A father says he is willing to be arrested over the garden fence he has built to keep his autistic daughter safe.
Cliff and Dawn Baker have been ordered by a council to alter the 1.8m fence they constructed around their house in Edwinstowe, Nottinghamshire, to prevent their 10-year-old daughter, TJ White, from running out on to the road.
TJ has autism and learning difficulties and is believed to be one of only two people in the world with a rare chromosome depletion that makes her behaviour hard to predict.
The couple say they have a letter from a paediatrician which says the privacy fence is crucial for their daughter’s safety.
However, Newark and Sherwood District Council have ordered that the fence is lowered, saying it is 82cm too high.
The fence cost the couple £1,000 to construct and they spent another £400 appealing the council’s decision – but the appeal was rejected.
They have been given until February next year to reduce the size of the fence.
But Mr Baker, 43, a full-time carer along with his wife, said: “I am willing to be arrested over this because there’s no way I am backing down.
“We have tried to work with the council over the past few months but they have just been blanking us. I cannot believe common sense hasn’t prevailed yet.
“My daughter’s safety comes first. She is my priority and I am sticking to my guns. It’s not cosmetic, the fence is purely practical and to keep TJ safe.”
He said their local councillor has written to housing secretary Michael Gove about the matter.
“We want the law to be more flexible in planning matters relating to children with disabilities,” said Mr Baker.
“We also want to extend February’s deadline until we get a response from Gove’s office but the council just ignored that request as well.
“I’m certain they are going to take legal action against me. I can’t believe I could end up with a criminal record just for trying to keep our daughter safe.
“I’ve never had a criminal record before but if it comes to that, so be it. I’m getting one for a good reason.”
The Bakers said they were given the green light from their landlord to build the fence almost two years ago but did not know it needed planning permission.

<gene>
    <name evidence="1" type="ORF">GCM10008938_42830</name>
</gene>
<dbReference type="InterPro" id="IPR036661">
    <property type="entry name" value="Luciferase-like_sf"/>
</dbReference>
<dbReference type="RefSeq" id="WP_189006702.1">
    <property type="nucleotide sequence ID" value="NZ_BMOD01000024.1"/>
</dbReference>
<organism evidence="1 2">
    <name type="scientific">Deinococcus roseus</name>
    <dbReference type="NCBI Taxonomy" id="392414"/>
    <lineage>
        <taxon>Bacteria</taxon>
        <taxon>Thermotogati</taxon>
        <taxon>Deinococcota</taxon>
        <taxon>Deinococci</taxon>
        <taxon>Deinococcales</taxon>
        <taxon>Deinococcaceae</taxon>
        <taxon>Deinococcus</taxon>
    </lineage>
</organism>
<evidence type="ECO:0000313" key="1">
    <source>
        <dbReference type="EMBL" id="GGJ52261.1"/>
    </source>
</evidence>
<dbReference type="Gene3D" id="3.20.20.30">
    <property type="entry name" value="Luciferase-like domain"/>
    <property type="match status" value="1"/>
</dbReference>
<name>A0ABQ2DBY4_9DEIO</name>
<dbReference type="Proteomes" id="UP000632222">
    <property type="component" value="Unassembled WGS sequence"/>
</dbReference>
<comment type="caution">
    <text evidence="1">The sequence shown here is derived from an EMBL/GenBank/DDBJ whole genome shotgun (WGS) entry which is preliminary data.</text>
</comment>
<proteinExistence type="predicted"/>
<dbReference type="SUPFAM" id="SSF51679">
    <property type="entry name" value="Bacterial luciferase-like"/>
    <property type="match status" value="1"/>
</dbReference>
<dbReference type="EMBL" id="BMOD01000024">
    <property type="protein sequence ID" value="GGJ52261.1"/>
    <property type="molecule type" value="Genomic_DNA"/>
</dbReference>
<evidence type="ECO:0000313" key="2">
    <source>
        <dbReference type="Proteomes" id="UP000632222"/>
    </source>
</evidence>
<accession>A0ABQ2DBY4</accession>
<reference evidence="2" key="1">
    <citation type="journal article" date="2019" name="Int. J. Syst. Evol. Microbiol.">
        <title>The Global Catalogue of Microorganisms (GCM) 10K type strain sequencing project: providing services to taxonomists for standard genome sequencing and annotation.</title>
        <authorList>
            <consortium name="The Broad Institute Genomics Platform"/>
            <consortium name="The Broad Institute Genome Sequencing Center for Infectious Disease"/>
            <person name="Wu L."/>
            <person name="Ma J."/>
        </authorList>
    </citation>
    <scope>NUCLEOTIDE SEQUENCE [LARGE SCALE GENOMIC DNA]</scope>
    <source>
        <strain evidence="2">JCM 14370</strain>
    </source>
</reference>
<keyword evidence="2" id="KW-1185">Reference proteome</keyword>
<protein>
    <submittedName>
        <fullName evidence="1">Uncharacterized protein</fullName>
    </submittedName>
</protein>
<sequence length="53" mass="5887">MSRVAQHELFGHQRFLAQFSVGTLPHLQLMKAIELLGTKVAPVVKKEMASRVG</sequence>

Previously, the property had a picket fence but TJ would remove it and push it out.
The council has asked the couple to reduce the fence to a height of 1m, but they say that would allow their daughter to get out.
“They won’t let us keep TJ safe,” said Mr Baker. “She has no road sense. She could be hit by a car if she jumps or leaves, someone could harm her.
“We built this fence just so she had a safe space. When we go out we have to grab hold of her and this garden is really her only sanctuary.
The couple said TJ also has chromosome 4q26q27 deletion, and is thought to be one of only two people in the world with it.
“The paediatricians know that little about it that its significance it not really known,” said Mrs Baker, 48.
“The medical issues are hard enough to cope with without having this fence row on top of everything.
“All we want is the best for our daughter.”
Lisa Hughes, business manager for planning development at Newark and Sherwood District Council, said previously: “We conducted our investigations and found that the height of the fence contradicted national legislation and was negatively impacting upon local amenity.
“A notice was issued requiring that the fence be reduced in height to one metre, the maximum height permitted adjacent to a highway.
“This is obviously a difficult and emotional case; we wanted to help the applicant and have offered alternative solutions, which have been supported by the Planning Inspector, but unfortunately these have thus far been turned down by the applicant.”
The council has been contacted for further comment.
How high can I build a garden fence in the UK?
Residents in the UK can build a garden fence or wall up to a height of 2m (6ft 6in) without planning permission.
However, if it is next to a highway used by vehicles, any fence or wall over the height of 1m is subject to planning permission.
This is detailed in the Town and Country Planning (General Permitted Development Order) 2015 legislation.